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12 October 2009

Palaeontology is Hard!

Especially for palaeontologists, it would seem,

Many dinosaurs may be facing a new kind of extinction—a controversial theory suggests as many as a third of all known dinosaur species never existed in the first place.

That’s because young dinosaurs didn’t look like Mini-Me versions of their parents, according to new analyses by paleontologists Mark Goodwin, University of California, Berkeley, and Jack Horner, of Montana State University.

Instead, like birds and some other living animals, the juveniles went through dramatic physical changes during adulthood.

This means many fossils of young dinosaurs, including T. rex relatives, have been misidentified as unique species, the researchers argue.

How T. Rex Became a Terror

The lean and graceful Nanotyrannus is one strong example. Thought to be a smaller relative of T. rex, the supposed species is now considered by many experts to be based on a misidentified fossil of a juvenile T. rex.

The purported Nanotyrannus fossils have the look of a teenage T. rex, Horner said in the new documentary. That’s because T. rex’s skull changed dramatically as it grew, he said.

The skull morphed from an elongated shape to the more familiar, short snout and jaw, which could take in large quantities of food.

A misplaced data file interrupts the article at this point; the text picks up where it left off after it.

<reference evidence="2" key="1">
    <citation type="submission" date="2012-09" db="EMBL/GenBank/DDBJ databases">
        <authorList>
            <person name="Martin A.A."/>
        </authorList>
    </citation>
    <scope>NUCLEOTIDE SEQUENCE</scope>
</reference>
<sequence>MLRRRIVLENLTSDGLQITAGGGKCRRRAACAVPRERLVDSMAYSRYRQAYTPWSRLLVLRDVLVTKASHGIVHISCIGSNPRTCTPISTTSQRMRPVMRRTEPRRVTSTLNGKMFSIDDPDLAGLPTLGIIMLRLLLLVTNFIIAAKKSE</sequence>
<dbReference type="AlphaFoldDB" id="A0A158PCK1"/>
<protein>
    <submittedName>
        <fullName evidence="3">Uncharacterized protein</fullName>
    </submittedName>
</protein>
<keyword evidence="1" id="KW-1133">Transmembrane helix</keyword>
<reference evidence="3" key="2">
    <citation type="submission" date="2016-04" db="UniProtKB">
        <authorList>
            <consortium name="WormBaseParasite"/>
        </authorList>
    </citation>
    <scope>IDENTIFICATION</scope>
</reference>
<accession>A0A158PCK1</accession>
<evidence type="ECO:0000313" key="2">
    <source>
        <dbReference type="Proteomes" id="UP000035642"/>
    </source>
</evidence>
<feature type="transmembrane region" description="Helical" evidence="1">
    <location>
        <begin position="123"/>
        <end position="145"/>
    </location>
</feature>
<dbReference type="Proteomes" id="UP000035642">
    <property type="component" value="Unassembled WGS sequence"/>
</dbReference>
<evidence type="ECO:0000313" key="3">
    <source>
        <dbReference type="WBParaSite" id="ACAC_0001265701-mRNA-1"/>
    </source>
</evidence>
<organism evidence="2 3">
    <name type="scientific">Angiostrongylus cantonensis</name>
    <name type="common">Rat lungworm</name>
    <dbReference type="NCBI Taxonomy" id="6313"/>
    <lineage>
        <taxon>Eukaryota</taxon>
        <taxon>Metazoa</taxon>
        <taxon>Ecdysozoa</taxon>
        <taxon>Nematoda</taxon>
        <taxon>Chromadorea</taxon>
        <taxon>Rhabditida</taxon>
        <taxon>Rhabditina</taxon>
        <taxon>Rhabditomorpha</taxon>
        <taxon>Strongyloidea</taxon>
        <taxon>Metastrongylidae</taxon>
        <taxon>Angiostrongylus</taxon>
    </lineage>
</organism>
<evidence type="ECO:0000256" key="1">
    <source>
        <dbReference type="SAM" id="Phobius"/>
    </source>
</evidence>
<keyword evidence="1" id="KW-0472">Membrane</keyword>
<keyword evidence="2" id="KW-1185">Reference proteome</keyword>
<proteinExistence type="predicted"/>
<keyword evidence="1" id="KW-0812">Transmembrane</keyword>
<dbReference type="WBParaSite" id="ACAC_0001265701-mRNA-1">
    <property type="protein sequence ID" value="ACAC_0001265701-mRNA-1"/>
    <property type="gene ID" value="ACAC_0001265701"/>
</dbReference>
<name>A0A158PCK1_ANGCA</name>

But the smoking gun, Horner said, was the discovery of a dinosaur between the size of an adult T. rex and Nanotyrannus.

As I’ve said before on numerous occasions, palaeontology isn’t necessarily an exact science. Just ask Java Man.

It’ll be interesting to see how evolutionists spin this. The one science that they really, truly were pinning their hopes on to save evolution’s bacon – and it turns out the primary “scientists” involved can’t even distinguish juvenile and adult dinosaurs of the same species. This – along with the long procession of “proto-human hominid ancestors” whose skeletons are reconstructed based on the testimony of a couple of jawbones, or wristbones from an extinct species of peccary – calls into question the competence of the whole structure of the palaeontological pseudoscience. It really does. We all the time hear about “missing links” and whatnot that are discovered, only to later turn out to be deformed members of already-known species, and so forth. That’s what happens when the obsession to validate a philosophical presupposition takes the place of careful, empirical study.

I find it ironic that the discovery of a missing link is what calls the science of missing links into question.

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